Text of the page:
I went to see Dan Pearson's lecture in San Francisco last night. Hosted by The Garden Conservancy and the San Francisco Flower and Garden Show, he spoke to us about some of the gardens he has created.
He lecture was very informative and inspirational and gosh, he seems like a great guy. It was clear in the way he spoke about designing his gardens that he puts his soul into them. Much thought is given to the "sense of place" and what effect the landscape needs to perform in each situation. Calm and soothing in the Maggie's Centre garden, a support organization for those with cancer; thought-provoking, wild and engaging in the Millennium Forest, a very large forest and garden devoted to raising awareness of ecology and conservation in Japan; to experimental, rejuvenating and treasured in his own garden in the middle of urban London.
It was wonderful to hear him speak in-depth about some of his projects as well as to see additional images of them. It was also very nice to hear him speak so fondly of the gardeners who take care of his particular projects. He seems to highly value those that continue to uphold the spirit of what he has created, since he out of necessity has to leave those creations at the doorsteps of others, so to speak.
He also raised the idea of randomness in plantings. He worked very hard to achieve a method of random planting at the garden of the Millennium Forest. And the results I have to say, were beautiful. Very wild and natural, well suited to the sense of the place. But it had me thinking, all my years of studying garden design I have focused on learning about repetition, pattern and creating a sense of order. Even in my loose planting schemes I try to create a rhythm that ties it all together. I've been taught that the eye needs a formula or pattern to follow or the eye can't rest and is just exhausted by the chaos. But his gardens had no conceivable pattern or rhythm, yet it was soothing and chaotic at the same time - fun chaotic, not maddening. So, how to achieve this randomness? In his design, the plant palettes seemed limited to a certain number of well-combined plants and the garden spaces were large. This technique is not going to work in a narrow border around someone's backyard. This type of planting is going to need a grand scale, a scale that can really invite nature in.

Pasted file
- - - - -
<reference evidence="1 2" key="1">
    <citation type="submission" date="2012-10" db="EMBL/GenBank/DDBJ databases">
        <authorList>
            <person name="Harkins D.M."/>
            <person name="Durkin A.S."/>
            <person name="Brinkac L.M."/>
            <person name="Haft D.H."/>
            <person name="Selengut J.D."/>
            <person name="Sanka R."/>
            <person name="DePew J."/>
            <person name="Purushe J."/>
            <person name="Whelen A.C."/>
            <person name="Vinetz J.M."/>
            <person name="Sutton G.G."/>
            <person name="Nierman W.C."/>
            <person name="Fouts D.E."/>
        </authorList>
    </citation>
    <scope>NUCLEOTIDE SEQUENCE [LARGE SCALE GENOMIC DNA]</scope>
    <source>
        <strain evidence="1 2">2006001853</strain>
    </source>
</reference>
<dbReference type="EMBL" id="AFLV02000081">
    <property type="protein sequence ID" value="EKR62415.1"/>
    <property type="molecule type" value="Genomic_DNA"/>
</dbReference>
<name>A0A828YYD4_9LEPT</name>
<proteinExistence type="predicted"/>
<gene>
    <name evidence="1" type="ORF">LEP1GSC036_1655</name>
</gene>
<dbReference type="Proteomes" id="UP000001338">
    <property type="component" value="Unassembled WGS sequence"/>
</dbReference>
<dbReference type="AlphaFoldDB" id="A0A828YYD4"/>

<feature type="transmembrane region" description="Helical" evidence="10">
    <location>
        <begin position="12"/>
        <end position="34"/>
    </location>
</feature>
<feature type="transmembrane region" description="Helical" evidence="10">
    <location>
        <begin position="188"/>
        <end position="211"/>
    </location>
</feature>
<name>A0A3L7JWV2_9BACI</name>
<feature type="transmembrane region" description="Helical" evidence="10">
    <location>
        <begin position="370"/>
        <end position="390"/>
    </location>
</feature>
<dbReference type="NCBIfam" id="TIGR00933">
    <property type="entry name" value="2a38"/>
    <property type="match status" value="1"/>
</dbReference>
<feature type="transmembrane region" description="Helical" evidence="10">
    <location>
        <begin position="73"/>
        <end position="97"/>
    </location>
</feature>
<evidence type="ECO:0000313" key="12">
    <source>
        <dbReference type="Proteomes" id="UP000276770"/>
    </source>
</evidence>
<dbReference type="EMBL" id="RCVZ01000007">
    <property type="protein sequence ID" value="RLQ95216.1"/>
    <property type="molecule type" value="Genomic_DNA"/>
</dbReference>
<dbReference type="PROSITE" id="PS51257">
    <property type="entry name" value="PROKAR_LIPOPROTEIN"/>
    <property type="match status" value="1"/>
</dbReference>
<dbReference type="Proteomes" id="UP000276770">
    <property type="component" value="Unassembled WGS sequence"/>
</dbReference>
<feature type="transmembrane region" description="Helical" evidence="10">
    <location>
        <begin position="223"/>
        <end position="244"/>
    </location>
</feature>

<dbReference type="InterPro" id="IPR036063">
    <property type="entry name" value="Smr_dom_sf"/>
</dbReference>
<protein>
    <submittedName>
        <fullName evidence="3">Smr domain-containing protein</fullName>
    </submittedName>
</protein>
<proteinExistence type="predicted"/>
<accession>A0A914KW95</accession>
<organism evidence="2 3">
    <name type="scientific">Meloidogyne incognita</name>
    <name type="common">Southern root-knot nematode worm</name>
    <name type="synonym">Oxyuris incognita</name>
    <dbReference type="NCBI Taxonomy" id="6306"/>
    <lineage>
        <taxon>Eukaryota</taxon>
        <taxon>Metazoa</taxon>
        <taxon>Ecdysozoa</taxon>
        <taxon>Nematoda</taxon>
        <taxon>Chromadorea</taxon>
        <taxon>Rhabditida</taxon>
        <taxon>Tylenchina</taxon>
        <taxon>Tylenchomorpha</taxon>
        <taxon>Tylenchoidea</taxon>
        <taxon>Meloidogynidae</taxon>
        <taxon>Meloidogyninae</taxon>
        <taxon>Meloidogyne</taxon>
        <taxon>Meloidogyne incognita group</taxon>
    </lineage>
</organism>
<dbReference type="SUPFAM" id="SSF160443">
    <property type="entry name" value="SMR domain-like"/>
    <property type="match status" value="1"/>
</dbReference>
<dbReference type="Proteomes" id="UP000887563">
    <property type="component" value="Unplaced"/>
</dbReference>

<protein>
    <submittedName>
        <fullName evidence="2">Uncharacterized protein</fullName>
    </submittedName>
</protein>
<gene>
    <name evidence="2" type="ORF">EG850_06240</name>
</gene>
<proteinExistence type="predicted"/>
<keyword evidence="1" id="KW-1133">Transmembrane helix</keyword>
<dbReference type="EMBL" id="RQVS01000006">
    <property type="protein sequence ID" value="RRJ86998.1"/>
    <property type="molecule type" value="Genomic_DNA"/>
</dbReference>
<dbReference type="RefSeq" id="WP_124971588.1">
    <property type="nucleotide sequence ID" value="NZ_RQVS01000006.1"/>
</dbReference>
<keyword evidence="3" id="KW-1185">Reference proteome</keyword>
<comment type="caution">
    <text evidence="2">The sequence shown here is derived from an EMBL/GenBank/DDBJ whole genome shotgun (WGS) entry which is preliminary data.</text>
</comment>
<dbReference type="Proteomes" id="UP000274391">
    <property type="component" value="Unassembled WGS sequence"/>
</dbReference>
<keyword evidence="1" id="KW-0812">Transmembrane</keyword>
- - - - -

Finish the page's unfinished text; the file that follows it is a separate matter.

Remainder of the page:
So does this randomness on the designer's part allow the subtle pattern in nature come to light? That idea brought to mind a couple of books which I dug out to re-read for future investigation- Li: Dynamic Form in Nature by David Wade and Wabi-Sabi for Artists, Designers, Poets and Philosophers by Leonard Koren. When I design, I'm going to give more thought to the idea of loosening up that grip of control and definition and see if I might lighten the designer's mark upon the garden. (Not that I'm designing Italianate parterres, or anything.)
And I hope to someday get the chance to travel to Japan to see the Millennium Forest. Indeed, I would love to spend an entire year there working in the gardens, watching them change through the seasons. But anyway, with no trips to Japan on the horizon, it was a lovely lecture and I'm glad I got to attend.
When he began speaking I was surprised at how deep his voice was. He seems so boyish, I didn't expect it to be so deep, but it now seems appropriate. I look forward to reading his next book Home Ground: Sanctuary in the City. Another of his books, Spirit: Garden Inspiration has become one of my favorite gardening books, discussed here. I'm hoping he is back for another lecture tour for his new book!